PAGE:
Sun. May 26th, 2024

Image: News_Berlin_Wall_1: WCU’s Berlin Wall via West Chester University Museum of Anthropology and Archaeology’s Facebook (This image was created as a parody for The Quak.)

Disclaimer: This article is part of The Quak, a satirical series of articles that are released in commemoration of April Fools Day. 

As readers of this publication might already know, WCU’s campus is home to a section of the Berlin Wall, also known as the graffitied concrete slab outside the old library building. Of course, the university’s decision to maintain a large piece of Germany on our campus is interesting enough in itself, but what you may not know is that, just a few days ago, two students discovered a KGB bug in a hole in the concrete! The students, who wish to remain anonymous, stated that they were stunned by their discovery — especially when they realized that they could use the device to speak to its original owner, a KGB agent who’s been living in an underground bunker in Siberia for the last 30 years. Hard to believe? I thought so too, until I spoke to these students and watched them demonstrate the nifty little Soviet device. Here are some excerpts from our conversation. 

E.K.: So, it’s come to my attention recently that you found a KGB bug in the Berlin Wall here on campus. Tell me a bit about that. 

Student 1: Well, I was walking past the old library building the other day with Student 2 [NAME REDACTED FOR PRIVACY REASONS]. All of a sudden, we heard this weird buzzing emanating from the concrete over there, so we went to check it out. 

Student 2: It turns out, we found a crack in the concrete where the noise was coming from. We reached in using a bobby pin and ended up pulling out this little guy [holds up the KGB bug, which looks like a little gray box with an antenna]. 

E.K.: And how does it work? 

Student 2: You just press this little button here [points to a button]. It connects you with this guy named Sergey living in Siberia, who this bug was supposed to be reporting to, but they put it in place about a month before the Berlin Wall came down and he’s just been listening to WCU students for the past few decades. 

Student 1: I was very impressed when speaking to Sergey. He’s learned English fluently by eavesdropping on student conversations, and he even knows all about Rammy. 

E.K.: Can we speak to Sergey now? 

Student 1: Sure, let me just … [presses the button on the device]. Hey, Sergey, are you awake?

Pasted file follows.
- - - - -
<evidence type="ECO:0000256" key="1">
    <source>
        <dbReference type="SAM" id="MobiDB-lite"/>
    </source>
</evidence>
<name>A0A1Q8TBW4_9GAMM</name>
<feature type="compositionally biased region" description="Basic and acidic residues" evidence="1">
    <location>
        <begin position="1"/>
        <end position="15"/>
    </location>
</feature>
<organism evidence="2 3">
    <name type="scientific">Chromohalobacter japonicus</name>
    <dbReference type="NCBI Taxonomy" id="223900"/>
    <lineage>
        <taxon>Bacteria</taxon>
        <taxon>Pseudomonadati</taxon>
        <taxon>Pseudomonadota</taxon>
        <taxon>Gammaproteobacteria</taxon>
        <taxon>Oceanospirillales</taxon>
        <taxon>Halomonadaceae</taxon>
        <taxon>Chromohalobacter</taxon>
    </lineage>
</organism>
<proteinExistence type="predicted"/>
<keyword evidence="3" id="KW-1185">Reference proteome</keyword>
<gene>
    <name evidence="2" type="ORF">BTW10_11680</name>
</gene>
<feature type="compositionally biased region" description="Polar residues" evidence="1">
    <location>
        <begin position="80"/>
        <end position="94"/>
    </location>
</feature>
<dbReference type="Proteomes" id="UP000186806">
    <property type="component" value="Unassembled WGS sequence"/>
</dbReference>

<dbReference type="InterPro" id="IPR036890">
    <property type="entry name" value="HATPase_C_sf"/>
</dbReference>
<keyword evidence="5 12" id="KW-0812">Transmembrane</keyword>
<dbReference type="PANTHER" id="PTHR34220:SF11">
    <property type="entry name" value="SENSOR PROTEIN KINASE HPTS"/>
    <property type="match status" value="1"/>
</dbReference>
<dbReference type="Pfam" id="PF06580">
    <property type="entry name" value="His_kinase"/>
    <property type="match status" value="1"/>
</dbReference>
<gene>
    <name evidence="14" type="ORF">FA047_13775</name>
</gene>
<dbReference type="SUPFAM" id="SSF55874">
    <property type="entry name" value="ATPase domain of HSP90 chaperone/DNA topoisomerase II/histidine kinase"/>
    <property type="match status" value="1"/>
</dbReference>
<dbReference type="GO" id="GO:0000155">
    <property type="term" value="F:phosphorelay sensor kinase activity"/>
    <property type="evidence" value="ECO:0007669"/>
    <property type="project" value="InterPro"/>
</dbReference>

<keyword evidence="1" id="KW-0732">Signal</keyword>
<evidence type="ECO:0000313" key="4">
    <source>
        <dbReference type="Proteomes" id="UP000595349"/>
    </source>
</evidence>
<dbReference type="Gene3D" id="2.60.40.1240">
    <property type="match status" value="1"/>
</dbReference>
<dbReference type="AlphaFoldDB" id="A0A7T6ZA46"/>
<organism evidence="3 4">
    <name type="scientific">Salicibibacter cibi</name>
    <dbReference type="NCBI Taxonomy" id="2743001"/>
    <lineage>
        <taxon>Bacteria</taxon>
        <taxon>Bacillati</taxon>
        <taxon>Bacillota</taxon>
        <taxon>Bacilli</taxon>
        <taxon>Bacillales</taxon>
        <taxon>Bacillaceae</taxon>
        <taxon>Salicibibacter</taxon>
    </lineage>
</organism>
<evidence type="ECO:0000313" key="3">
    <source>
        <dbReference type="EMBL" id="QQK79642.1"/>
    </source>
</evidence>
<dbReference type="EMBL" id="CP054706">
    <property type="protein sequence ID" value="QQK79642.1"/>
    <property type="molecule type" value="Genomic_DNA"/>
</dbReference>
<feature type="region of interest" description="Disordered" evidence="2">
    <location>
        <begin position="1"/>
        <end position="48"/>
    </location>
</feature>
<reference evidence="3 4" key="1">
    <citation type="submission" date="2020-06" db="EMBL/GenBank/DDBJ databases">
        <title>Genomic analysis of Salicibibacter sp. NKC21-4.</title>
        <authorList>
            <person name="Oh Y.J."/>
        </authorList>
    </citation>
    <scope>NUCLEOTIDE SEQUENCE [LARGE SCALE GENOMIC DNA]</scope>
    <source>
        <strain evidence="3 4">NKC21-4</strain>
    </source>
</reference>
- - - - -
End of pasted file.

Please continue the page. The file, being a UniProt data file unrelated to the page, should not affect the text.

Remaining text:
Sergey: [in a muffled voice] I am always awake. The last time I took a nap, Gorbachev was still the president of the USSR. When I woke up, the USSR had collapsed and I was out of a job. So I decided I will not sleep again. And it worked. Now I have a good job and the USSR did not fall anymore. It is a good system. 

Student 2: Sergey, we’re speaking with a reporter here in the USA. Can you tell her a bit about your backstory?

Sergey: Hello, American reporter. Yes, I was a KGB agent in East Germany until 1989. This bug got put into the Berlin Wall by my dear friend, Klaus, who was a bit of an idiot and didn’t warn me that the bug never turns off. So I have to constantly listen to it, except for that one time when I took a nap, which I will never do again. When Germany was reunified, I got reassigned to Siberia, but I had to keep listening to this cursed bug, so I built myself a bunker under the city of Novosibirsk and I have been listening ever since. It is very interesting. It is better than sleeping, although I don’t really remember what it is like to sleep, since it’s been about 30 years since I’ve tried it. 

E.K.: Thank you for telling us about this, Sergey. Do you have anything else you’d like to share? 

Sergey: I would like to thank you, American students, for teaching me English. When I started this job, I only knew Russian and German. But now, in your language, I can complain fluently about math exams and gossip about your friends’ relationships. This  is much more interesting than listening to Germans yelling “Achtung! Your papers, please!” [Pause.] Well, thank you very much for the interview, but I must go now. I have business to attend to. But I will keep listening, and I promise you that I won’t fall asleep again, because if I do, the bug will turn off, and the Berlin Wall will explode, and your university, and possibly the whole state of Pennsylvania, will become uninhabitable. [At this point, Sergey’s voice cut out, and indistinct beeping noises were heard.]

E.K.: Well, that was a fascinating conversation. Thank you, Student 1 and Student 2. 

Student 1: Certainly. We’re glad to be spreading awareness about this important matter. 

Student 2: You know, maybe we should send Sergey a coffee! It’ll help him stay awake, so he doesn’t fall asleep and accidentally trigger some cataclysmic event. 

E.K.: And how do you plan to get a coffee to him in a bunker under Novosibirsk? 

Student 2: I mean, there’s always DoorDash, right? 

You may not believe that this is a true story, my dear readers, but I promise you I am accurately reporting everything that happened. You can stop by the Berlin Wall yourself to check it out. Maybe there’s another device in there that’s being monitored by a German agent. You never know. And, if you’ve made it this far in the story, take this as your reminder to get at least seven hours of sleep tonight, because sleep is important. And next time you pass by the Berlin Wall, say something to Sergey. You can tell him, for instance, about the disturbing Rammy mascot from the ‘60s. This will be certain to keep him awake. 


Emily Karreman is a third-year student with majors in Russian and History and minors in Spanish and Global Studies.

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